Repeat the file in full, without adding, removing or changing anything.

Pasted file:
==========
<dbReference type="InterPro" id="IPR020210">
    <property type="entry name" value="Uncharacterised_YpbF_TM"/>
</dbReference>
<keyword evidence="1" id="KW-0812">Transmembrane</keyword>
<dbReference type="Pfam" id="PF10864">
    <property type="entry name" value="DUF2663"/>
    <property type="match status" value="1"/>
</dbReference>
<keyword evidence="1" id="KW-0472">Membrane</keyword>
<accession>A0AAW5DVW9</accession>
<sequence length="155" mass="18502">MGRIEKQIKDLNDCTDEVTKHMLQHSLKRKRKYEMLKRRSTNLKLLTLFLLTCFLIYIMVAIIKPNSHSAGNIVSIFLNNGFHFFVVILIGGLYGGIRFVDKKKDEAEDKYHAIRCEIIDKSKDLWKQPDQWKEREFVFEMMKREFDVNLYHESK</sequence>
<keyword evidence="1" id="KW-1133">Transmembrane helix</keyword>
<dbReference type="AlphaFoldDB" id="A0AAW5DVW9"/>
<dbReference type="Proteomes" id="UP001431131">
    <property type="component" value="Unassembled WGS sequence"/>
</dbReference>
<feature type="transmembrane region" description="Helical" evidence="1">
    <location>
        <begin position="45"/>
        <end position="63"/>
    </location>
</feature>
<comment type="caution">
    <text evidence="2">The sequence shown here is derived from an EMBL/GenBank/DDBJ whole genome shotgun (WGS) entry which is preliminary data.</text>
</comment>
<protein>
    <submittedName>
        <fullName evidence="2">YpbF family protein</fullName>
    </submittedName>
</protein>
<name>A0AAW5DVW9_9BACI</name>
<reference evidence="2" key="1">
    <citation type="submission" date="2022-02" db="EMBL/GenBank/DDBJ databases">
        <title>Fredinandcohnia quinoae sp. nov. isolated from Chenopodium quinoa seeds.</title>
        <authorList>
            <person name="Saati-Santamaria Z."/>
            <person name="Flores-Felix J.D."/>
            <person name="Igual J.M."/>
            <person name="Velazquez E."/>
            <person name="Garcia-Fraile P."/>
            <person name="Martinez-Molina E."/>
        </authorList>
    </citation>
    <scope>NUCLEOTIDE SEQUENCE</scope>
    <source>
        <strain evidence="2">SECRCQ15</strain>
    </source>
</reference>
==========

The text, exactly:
<dbReference type="InterPro" id="IPR020210">
    <property type="entry name" value="Uncharacterised_YpbF_TM"/>
</dbReference>
<keyword evidence="1" id="KW-0812">Transmembrane</keyword>
<dbReference type="Pfam" id="PF10864">
    <property type="entry name" value="DUF2663"/>
    <property type="match status" value="1"/>
</dbReference>
<keyword evidence="1" id="KW-0472">Membrane</keyword>
<accession>A0AAW5DVW9</accession>
<sequence length="155" mass="18502">MGRIEKQIKDLNDCTDEVTKHMLQHSLKRKRKYEMLKRRSTNLKLLTLFLLTCFLIYIMVAIIKPNSHSAGNIVSIFLNNGFHFFVVILIGGLYGGIRFVDKKKDEAEDKYHAIRCEIIDKSKDLWKQPDQWKEREFVFEMMKREFDVNLYHESK</sequence>
<keyword evidence="1" id="KW-1133">Transmembrane helix</keyword>
<dbReference type="AlphaFoldDB" id="A0AAW5DVW9"/>
<dbReference type="Proteomes" id="UP001431131">
    <property type="component" value="Unassembled WGS sequence"/>
</dbReference>
<feature type="transmembrane region" description="Helical" evidence="1">
    <location>
        <begin position="45"/>
        <end position="63"/>
    </location>
</feature>
<comment type="caution">
    <text evidence="2">The sequence shown here is derived from an EMBL/GenBank/DDBJ whole genome shotgun (WGS) entry which is preliminary data.</text>
</comment>
<protein>
    <submittedName>
        <fullName evidence="2">YpbF family protein</fullName>
    </submittedName>
</protein>
<name>A0AAW5DVW9_9BACI</name>
<reference evidence="2" key="1">
    <citation type="submission" date="2022-02" db="EMBL/GenBank/DDBJ databases">
        <title>Fredinandcohnia quinoae sp. nov. isolated from Chenopodium quinoa seeds.</title>
        <authorList>
            <person name="Saati-Santamaria Z."/>
            <person name="Flores-Felix J.D."/>
            <person name="Igual J.M."/>
            <person name="Velazquez E."/>
            <person name="Garcia-Fraile P."/>
            <person name="Martinez-Molina E."/>
        </authorList>
    </citation>
    <scope>NUCLEOTIDE SEQUENCE</scope>
    <source>
        <strain evidence="2">SECRCQ15</strain>
    </source>
</reference>